The warrants, which draw on an enormous Google database employees call Sensorvault, turn the business of tracking cellphone users’ locations into a digital dragnet for law enforcement. In an era of ubiquitous data gathering by tech companies, it is just the latest example of how personal information — where you go, who your friends are, what you read, eat and watch, and when you do it — is being used for purposes many people never expected. As privacy concerns have mounted among consumers, policymakers and regulators, tech companies have come under intensifying scrutiny over their data collection practices.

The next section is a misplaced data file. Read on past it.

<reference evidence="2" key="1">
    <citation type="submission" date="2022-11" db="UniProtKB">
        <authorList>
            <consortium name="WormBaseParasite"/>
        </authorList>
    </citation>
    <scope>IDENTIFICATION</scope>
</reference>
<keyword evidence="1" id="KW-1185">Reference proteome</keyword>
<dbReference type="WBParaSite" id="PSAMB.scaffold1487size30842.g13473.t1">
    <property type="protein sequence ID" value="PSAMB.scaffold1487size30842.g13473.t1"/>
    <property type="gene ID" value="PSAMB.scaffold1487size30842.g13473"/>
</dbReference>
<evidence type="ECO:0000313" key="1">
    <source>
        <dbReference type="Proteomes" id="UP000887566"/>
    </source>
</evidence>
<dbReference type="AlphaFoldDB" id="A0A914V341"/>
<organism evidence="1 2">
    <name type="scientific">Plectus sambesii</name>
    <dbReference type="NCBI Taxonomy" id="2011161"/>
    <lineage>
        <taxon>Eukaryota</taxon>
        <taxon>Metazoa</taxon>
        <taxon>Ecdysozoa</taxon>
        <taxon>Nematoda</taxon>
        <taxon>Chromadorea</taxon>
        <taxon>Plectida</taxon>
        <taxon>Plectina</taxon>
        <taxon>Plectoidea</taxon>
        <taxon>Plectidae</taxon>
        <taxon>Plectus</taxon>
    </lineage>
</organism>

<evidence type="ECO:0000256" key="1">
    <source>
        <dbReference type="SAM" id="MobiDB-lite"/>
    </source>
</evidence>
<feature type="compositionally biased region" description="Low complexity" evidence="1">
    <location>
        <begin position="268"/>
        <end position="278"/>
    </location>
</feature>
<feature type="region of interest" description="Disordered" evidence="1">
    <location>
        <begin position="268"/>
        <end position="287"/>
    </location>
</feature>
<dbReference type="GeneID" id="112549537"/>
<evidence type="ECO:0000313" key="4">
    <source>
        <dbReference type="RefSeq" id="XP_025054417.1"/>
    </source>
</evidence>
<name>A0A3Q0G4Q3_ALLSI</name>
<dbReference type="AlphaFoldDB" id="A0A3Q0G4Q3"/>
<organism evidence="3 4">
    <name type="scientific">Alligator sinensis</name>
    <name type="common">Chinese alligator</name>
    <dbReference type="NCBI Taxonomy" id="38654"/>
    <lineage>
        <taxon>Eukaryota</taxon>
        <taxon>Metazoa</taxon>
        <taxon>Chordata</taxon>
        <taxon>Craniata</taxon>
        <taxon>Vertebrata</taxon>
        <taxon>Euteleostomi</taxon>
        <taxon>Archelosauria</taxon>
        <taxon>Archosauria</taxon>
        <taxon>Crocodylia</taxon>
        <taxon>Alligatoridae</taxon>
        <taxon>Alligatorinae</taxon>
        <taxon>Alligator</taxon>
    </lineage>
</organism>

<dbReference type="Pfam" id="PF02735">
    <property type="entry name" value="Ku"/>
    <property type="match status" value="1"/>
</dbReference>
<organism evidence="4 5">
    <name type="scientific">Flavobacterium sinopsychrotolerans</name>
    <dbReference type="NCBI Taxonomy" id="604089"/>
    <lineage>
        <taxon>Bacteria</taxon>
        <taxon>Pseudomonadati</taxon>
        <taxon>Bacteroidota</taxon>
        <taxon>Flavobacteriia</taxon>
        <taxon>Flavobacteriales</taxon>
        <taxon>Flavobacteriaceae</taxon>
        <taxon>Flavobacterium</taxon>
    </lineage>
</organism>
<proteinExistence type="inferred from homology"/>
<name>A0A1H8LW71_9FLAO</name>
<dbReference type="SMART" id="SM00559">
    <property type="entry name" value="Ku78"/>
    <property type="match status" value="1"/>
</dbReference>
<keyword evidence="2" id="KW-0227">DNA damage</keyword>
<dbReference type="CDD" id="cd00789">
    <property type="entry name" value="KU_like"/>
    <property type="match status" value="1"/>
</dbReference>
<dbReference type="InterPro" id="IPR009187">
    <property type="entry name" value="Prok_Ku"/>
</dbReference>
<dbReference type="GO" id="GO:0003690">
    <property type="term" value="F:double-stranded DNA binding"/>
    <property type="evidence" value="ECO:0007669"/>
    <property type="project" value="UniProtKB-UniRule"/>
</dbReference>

The Arizona case demonstrates the promise and perils of the new investigative technique, whose use has risen sharply in the past six months, according to Google employees familiar with the requests. It can help solve crimes. But it can also snare innocent people.